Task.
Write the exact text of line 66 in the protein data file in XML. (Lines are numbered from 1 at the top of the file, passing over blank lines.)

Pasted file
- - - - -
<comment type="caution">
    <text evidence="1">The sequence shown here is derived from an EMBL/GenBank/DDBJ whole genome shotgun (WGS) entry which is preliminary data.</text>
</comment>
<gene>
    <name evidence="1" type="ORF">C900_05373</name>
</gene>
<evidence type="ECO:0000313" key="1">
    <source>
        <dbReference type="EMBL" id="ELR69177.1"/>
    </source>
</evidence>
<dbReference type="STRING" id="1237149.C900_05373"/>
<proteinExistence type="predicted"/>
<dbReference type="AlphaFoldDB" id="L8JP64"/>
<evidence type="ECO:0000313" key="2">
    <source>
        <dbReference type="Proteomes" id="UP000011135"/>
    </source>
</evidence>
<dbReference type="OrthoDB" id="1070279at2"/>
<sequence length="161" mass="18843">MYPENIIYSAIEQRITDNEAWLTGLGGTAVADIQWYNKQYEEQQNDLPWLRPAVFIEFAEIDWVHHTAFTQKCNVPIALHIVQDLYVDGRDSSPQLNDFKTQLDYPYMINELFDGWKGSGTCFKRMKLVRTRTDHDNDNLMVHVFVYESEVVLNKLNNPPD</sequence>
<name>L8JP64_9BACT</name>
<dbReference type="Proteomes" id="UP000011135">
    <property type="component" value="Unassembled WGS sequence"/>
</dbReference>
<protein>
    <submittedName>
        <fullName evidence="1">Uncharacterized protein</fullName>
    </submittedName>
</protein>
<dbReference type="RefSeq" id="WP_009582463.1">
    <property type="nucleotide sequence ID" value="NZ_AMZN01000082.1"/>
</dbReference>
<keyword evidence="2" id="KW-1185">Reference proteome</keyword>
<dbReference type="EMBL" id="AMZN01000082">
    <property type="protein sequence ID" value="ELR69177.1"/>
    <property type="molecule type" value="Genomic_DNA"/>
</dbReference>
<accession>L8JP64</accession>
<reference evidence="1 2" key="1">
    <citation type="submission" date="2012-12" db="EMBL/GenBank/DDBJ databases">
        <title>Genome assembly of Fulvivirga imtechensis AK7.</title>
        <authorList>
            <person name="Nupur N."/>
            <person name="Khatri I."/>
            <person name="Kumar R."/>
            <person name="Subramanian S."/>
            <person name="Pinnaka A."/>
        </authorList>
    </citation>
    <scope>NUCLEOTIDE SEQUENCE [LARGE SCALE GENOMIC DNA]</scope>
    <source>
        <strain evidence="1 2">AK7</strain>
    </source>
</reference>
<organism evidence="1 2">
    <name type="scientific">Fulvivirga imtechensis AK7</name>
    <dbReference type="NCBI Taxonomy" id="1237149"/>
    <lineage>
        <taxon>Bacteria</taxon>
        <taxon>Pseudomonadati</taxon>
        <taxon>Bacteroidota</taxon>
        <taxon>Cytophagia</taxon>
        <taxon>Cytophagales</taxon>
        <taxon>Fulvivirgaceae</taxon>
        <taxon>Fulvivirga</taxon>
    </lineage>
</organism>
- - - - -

        <taxon>Fulvivirga</taxon>